Henrietta Lack History

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Henrietta Lack was an African American woman born in 1920 who helped science define some of the world’s medical discoveries. Many woman were dying every year from cervical cancer. Little did she know what the future held for her and millions of other people. This situation saddens me as a medical professional because a human was treated as a specimen rather than a person. Even though this was many decades ago, I feel as though there still should have been standard practices in place that prevented this kind of behavior from those who are supposed to be trusted most, health care professionals. The article we had to read in a previous assignment is a wonderful account of Henrietta Lacks life and the impact she made on the world today. It…show more content…
Medicine has changed in ways over the years that one might have never thought twice about having anything like that happen to them. People today have increased their knowledge overall about their health situations and how to treat themselves. Patients are stepping up and making decisions about their healthcare choices each day with physicians. And in this process it has turned out to be so important for people to understand what is truly being done before medical treatment is given. We have talked this semester about informed consent and how important it is that our patients understand the meaning of what they are having done. We need to be able to understand what the nature of the procedure is and what it details. It’s also good to discuss other types of alternatives. Informed consents can also bring up certain topics about the risk that can be involved with the procedure. As healthcare professionals it is part of our job to help look after the patient and make sure that all legal documents are in order. Sometimes when patients come into the hospital it can be difficult at times for them when they are feeling bad in knowing exactly what is going on. There are cases where it’s…show more content…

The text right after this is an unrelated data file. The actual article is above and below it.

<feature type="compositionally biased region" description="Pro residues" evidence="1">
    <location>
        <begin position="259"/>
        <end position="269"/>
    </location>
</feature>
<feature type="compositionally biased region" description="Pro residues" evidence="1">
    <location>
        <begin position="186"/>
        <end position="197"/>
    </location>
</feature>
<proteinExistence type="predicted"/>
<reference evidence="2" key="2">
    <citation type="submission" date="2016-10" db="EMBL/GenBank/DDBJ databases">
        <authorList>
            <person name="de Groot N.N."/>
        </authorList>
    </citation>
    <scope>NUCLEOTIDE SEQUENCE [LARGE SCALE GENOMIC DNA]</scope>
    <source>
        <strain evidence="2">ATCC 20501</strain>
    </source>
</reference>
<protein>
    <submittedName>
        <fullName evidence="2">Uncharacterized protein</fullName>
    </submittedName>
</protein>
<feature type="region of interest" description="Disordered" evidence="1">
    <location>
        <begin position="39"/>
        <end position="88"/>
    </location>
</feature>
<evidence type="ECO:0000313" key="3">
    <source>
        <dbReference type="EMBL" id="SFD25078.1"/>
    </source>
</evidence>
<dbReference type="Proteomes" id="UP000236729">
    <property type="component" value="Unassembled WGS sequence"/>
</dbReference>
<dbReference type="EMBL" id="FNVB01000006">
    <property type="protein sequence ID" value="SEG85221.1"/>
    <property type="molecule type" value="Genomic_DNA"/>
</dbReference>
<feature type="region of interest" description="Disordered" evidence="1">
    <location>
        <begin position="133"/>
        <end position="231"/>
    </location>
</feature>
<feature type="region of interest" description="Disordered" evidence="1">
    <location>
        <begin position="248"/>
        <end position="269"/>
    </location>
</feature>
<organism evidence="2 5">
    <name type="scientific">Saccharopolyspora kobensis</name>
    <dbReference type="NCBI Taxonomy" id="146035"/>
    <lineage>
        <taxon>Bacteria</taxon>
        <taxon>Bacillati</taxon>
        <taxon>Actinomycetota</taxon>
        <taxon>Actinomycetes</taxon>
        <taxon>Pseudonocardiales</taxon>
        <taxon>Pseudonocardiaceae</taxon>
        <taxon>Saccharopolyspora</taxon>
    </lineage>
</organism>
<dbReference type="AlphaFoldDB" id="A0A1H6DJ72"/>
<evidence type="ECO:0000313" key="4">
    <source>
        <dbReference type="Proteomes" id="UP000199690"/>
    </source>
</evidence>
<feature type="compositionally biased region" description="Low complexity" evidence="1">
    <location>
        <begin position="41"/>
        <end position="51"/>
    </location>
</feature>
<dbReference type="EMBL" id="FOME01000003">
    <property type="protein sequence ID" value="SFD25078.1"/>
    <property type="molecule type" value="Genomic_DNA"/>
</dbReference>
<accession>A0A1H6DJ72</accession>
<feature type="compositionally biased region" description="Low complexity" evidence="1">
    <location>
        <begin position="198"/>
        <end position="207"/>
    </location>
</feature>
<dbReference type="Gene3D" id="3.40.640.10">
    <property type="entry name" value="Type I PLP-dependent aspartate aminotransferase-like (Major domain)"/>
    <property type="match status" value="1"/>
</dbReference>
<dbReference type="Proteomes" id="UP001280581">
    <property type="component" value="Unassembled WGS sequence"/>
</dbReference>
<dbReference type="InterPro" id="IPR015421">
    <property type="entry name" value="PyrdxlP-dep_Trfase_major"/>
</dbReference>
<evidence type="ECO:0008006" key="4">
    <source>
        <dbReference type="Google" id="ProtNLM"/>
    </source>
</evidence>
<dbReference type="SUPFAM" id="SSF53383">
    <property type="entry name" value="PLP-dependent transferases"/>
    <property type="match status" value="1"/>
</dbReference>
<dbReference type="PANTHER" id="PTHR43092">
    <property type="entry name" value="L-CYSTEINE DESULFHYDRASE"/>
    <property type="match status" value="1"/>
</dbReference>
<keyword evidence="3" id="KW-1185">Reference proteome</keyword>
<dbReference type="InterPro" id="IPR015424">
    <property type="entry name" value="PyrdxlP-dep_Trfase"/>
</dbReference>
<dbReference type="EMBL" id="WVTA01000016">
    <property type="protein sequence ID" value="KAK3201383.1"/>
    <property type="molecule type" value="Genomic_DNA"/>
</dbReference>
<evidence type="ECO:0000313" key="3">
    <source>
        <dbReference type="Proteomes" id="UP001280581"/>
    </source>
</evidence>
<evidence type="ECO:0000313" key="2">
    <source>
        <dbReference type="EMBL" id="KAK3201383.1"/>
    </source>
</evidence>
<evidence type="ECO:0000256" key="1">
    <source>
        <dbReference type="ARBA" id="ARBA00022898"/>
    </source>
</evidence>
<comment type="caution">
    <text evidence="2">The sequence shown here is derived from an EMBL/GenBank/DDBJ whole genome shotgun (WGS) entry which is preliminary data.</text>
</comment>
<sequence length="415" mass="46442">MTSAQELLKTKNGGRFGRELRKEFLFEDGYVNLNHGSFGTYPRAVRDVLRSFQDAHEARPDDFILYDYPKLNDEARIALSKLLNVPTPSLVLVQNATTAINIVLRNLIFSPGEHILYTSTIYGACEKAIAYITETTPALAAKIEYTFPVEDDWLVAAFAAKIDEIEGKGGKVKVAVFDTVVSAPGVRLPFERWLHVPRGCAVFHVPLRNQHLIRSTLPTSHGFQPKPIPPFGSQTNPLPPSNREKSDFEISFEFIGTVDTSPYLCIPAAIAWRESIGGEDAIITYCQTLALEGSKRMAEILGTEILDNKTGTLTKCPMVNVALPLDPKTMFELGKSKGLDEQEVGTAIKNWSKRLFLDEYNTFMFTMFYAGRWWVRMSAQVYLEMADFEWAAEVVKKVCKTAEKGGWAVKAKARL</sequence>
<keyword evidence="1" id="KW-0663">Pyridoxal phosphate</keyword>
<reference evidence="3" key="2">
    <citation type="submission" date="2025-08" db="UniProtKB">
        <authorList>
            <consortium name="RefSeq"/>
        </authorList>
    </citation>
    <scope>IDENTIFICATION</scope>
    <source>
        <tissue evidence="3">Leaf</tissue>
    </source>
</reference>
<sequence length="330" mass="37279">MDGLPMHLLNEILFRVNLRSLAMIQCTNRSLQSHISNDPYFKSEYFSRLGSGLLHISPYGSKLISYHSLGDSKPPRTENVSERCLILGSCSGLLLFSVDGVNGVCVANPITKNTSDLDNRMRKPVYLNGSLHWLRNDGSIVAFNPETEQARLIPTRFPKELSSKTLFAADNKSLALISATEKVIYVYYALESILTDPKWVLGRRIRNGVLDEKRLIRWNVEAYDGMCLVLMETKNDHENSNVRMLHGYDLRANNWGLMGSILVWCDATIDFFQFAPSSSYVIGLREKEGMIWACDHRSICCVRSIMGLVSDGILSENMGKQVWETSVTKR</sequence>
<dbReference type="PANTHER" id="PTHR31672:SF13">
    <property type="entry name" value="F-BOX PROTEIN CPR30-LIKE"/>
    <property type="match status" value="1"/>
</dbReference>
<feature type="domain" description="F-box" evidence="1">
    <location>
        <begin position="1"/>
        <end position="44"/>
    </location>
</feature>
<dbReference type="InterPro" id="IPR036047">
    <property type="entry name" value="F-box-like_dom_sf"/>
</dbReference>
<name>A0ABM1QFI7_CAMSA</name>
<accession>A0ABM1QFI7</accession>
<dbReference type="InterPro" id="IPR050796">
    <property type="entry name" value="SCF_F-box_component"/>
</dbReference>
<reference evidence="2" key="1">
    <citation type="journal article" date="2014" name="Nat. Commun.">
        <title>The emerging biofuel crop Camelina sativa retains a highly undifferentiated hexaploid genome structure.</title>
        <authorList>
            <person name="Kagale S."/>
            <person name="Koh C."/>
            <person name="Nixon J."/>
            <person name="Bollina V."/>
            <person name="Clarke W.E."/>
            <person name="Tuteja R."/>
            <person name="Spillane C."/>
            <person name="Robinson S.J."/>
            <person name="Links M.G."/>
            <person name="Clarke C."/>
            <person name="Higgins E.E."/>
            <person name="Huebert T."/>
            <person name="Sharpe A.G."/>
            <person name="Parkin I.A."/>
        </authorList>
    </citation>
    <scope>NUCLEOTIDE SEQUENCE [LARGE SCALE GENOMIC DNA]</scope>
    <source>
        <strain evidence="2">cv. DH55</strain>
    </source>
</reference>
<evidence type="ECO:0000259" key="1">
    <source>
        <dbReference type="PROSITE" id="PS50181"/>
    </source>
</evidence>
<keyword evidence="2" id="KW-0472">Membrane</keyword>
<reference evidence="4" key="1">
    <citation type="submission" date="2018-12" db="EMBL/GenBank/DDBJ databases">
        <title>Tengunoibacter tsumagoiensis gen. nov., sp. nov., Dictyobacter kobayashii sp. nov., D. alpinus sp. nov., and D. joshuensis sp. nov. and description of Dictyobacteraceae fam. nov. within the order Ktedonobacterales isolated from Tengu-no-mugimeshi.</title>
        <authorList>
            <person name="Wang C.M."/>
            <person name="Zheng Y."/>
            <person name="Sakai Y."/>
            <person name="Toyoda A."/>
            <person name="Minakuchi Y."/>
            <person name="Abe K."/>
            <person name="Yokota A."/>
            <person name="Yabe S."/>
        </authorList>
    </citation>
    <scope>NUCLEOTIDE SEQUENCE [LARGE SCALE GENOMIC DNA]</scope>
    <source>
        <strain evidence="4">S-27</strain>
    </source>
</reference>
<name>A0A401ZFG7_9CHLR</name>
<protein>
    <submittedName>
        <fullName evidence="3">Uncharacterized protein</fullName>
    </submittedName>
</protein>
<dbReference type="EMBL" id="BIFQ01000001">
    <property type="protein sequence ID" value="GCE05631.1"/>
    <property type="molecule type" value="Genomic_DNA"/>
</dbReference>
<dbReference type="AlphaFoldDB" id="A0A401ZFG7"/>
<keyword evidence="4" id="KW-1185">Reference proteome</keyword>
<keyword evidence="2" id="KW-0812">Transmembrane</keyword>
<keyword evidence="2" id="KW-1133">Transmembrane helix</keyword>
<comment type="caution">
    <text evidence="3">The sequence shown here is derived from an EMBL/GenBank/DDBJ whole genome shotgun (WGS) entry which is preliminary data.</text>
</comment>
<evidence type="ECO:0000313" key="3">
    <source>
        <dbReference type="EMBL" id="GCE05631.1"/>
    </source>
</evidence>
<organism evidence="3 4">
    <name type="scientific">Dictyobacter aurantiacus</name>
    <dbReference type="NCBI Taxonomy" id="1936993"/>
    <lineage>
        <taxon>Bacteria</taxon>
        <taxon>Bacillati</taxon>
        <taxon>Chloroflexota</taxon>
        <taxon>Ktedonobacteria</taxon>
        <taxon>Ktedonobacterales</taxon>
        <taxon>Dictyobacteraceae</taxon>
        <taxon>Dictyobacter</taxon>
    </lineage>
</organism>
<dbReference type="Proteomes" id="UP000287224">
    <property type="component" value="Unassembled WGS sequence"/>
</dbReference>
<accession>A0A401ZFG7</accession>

A patient’s decision-making capacity is variable as their medications or underlying disease processes ebb and flow. You should do what you can to catch a patient in a lucid state - even lightening up on the medications if necessary and safe - in order to include her in the decision making process. Delirious patients have waxing and waning abilities to understand information. However, if a careful assessment is done and documented at each contact, and during lucid periods the patient consistently and persistently makes the same decision over time, this may constitute adequate decisional capacity for the question at
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